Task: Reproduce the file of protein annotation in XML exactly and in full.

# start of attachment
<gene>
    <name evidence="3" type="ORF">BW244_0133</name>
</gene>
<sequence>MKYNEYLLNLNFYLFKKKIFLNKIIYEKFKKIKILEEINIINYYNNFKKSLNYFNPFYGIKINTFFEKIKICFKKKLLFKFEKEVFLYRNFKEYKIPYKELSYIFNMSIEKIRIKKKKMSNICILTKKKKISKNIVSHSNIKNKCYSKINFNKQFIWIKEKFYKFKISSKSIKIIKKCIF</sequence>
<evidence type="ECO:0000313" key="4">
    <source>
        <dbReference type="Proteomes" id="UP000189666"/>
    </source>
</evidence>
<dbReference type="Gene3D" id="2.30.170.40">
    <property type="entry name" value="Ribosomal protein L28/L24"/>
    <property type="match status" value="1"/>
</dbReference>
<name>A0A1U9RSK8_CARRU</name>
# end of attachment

<gene>
    <name evidence="3" type="ORF">BW244_0133</name>
</gene>
<sequence>MKYNEYLLNLNFYLFKKKIFLNKIIYEKFKKIKILEEINIINYYNNFKKSLNYFNPFYGIKINTFFEKIKICFKKKLLFKFEKEVFLYRNFKEYKIPYKELSYIFNMSIEKIRIKKKKMSNICILTKKKKISKNIVSHSNIKNKCYSKINFNKQFIWIKEKFYKFKISSKSIKIIKKCIF</sequence>
<evidence type="ECO:0000313" key="4">
    <source>
        <dbReference type="Proteomes" id="UP000189666"/>
    </source>
</evidence>
<dbReference type="Gene3D" id="2.30.170.40">
    <property type="entry name" value="Ribosomal protein L28/L24"/>
    <property type="match status" value="1"/>
</dbReference>
<name>A0A1U9RSK8_CARRU</name>